Cancer misinformation not only affects survival by hindering the delivery of evidence-based therapies, but it threatens public health by eroding trust and negatively impacting patient-physician relationships. A major challenge in clinical oncology is the dissemination of accurate, effective, and evidence-based information to educate patients and caregivers.
Here, we outline several mitigation strategies that should be explored at community and patient levels to address cancer misinformation:
- Improve online health literacy.
- Encourage healthcare providers to play active roles on social media as first responders to misinformation.
- Engage cancer treatment stakeholders in producing high-quality, safe, and accurate information. Stakeholders include patients and their caregivers, healthcare providers, patient advocacy and support groups (including Facebook cancer group administrators), research funding agencies, nonprofit organizations, health information technology organizations, and government agencies.
- Inoculate patients against misinformation by warning them they will likely encounter it online and educate them on sources of high-quality and accurate information.
- Identify warning signs of online misinformation: Conspiracy theories, claims too good to be true, requests for money, anecdotes/testimonials, lack of a credible publisher/author, and/or non-verifiable or unsupported claims based on current scientific evidence.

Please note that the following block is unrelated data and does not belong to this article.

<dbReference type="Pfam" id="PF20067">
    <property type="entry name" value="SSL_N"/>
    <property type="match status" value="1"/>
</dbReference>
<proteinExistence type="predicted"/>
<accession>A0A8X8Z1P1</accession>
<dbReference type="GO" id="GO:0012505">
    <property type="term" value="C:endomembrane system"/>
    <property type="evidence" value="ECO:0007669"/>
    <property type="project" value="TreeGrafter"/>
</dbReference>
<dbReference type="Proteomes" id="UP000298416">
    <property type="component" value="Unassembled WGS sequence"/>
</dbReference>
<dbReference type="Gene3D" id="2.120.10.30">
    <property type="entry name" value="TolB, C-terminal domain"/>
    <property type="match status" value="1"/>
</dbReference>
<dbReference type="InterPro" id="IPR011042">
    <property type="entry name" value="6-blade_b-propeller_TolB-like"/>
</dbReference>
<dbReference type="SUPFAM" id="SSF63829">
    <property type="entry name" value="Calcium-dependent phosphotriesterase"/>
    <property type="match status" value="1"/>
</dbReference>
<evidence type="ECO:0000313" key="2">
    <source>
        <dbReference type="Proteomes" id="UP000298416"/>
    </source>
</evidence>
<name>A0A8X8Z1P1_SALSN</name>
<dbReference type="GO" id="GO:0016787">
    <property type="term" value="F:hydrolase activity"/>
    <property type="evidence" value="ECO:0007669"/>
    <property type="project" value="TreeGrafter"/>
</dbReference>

- Improve patient-physician alliance.
- Check for understanding by asking a question like: “On a scale from 1-10, how confident are you in our recommendation to proceed with chemotherapy and radiation? Why isn’t it a 1? Why isn’t it a 10?”
- Show empathy using the NURSE mnemonic described in Table 17.
As challenging as it may be to implement new strategies to combat cancer misinformation, it is necessary if providers are to deliver appropriate, evidence-based treatment to their patients.
- 1. Kirkwood MK, Hanley A, Bruinooge SS, et al., The State of Oncology Practice in America, 2018: Results of the ASCO Practice Census Survey. J Oncol Pract. 2018;14(7):e412-e420.
- 2. Chou, W-Y S, Gaysynsky A, Cappella JN. Where We Go From Here: Health Misinformation on Social Media. Am J Public Health. 2020;110(suppl 3): S273–S275.
- 3. Vosoughi S, Roy D, Aral S. The spread of true and false news online. Science. 2018;359(6380):1146-1151.
- 4. Johnson SB, Parsons M, Dorff T, et al. Cancer Misinformation and Harmful Information on Facebook and Other Social Media: A Brief Report. J Natl Cancer Inst. 2021 July 22. (Epub ahead of print).
- 5. Johnson SB, Park HS, Gross CP, Yu JB. Use of alternative medicine for cancer and its impact on survival. J Natl Cancer Inst. 2018;110(1):121-124.
- 6. Johnson SB, Park HS, Gross CP, Yu JB. Complementary medicine, refusal of conventional cancer therapy, and survival among patients with curable cancers. JAMA Oncol. 2018;4(10):1375-1381.
- 7. Pollak KI, Arnold RM, Jeffreys AS, et al. Oncologist communication about emotion during visits with patients with advanced cancer. J Clin Oncol. 2007;25(36):5748-5752.